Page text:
HUNGARY: Voices critical of government rare guests on state media news channel (Politics.hu, link): "There was not a single guest on state media news channel M1 voicing criticism of the governments policies from early Monday to to midday Wednesday last week, reports 444.hu."
NETHERLANDS: Police investigate leak in parliaments top security committee (Dutch News, link): "The police are investing a potential leak in parliament which led to secret information about national security issues being leaked to a journalist, the Telegraaf says on Tuesday."
Portugals leftist opposition topples government (EUobserver, link): "Left wing parties ousted Portugals ruling centre-right coalition on Tuesday (10 November), only 10 days after it came into power, paving the way for a Socialist-led government that could end years of austerity under the EU's bailout programme."
Privacy will hit tipping point in 2016 (CNBC, link): " Concerns about online privacy will reach a tipping point in 2016, prompting regulators to crack down on companies, and consumers to demand greater protection, a new study by Forrester Research predicts."
ROMANIA: New Technocrat-Led Govt Expected in Romania (Balkan Insight, link): "After PM Victor Ponta stepped down amid protests over a deadly nightclub fire, the next premier is likely to be an independent technocrat focused on maintaining growth, experts predicted."
Serbian Journalist Shot After Surveillance Officers Stood Down (Balkan Insight, link): "A former Serbian state security officer told the Slavko Curuvija murder trial that the prominent journalists was killed minutes after a security team was told to stop following him."
SPAIN: State Council gives green light for PM to appeal Catalan self-rule action (El País, link): "The State Council gave the go-ahead on Tuesday for the government of Prime Minister Mariano Rajoy to file an appeal with the Constitutional Court against the Catalan parliaments controversial self-rule resolution."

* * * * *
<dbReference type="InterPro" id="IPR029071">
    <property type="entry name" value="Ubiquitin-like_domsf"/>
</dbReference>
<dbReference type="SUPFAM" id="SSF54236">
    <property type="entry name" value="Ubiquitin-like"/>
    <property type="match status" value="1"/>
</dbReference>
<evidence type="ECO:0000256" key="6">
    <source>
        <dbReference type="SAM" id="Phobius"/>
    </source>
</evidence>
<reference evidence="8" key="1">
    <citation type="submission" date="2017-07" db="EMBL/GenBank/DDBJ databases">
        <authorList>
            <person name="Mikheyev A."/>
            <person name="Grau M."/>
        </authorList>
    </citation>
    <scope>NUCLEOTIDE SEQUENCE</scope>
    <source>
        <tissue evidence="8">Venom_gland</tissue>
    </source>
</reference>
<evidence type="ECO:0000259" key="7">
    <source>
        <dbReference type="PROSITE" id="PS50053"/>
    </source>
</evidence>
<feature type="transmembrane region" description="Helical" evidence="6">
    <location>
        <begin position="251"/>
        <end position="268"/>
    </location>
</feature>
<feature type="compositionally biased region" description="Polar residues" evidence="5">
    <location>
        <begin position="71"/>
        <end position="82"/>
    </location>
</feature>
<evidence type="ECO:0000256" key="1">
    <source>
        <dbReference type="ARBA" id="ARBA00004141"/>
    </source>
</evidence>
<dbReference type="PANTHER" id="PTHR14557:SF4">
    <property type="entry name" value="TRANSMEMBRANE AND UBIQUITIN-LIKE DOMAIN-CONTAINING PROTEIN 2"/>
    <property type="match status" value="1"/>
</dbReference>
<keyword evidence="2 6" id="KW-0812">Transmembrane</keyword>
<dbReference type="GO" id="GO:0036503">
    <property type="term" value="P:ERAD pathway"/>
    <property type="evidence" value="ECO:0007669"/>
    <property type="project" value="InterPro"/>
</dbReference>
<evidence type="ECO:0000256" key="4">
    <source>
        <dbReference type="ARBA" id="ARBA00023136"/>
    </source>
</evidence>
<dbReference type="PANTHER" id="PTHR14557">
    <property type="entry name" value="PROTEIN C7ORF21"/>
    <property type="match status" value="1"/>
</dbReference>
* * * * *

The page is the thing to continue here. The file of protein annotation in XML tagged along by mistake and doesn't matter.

UK: Criminal justice 'transformation': a wolf in sheep's clothing? (Center for Crime and Justice Studies, link): "Rebecca Roberts offers a word of caution on recent calls for a prison building programme and expansion of electronic monitoring."
UK: David Cameron reported to statistics watchdog over questionable EU migrant benefit statistics (The Independent, link): "The Government has been reported to its statistics watchdog over figures referred to by David Cameron in his Tuesday speech about European Union reform."
UK: Its time to consign joint enterprise to history (The Justice Gap, link): "Joint enterprise allows for several people to be prosecuted for an offence, without differentiating their roles and culpability, as long as it can be shown that all parties were in some way involved. The doctrine originally developed some 300 years ago, supposedly as a way of prosecuting duellers and their associates, but has seen a revival in recent years due to the increase in offences involving gangs. Supporters have advocated for the use of joint enterprise in cases involving paedophile rings and white collar crime and have argued that without it the killers of Stephen Lawrence would still roam free."
UK: Your access to Freedom of Information is under threat heres what to do (mySociety, link): "Proposed changes, currently under discussion by a cross-party government commission, could make it much harder for you to access information."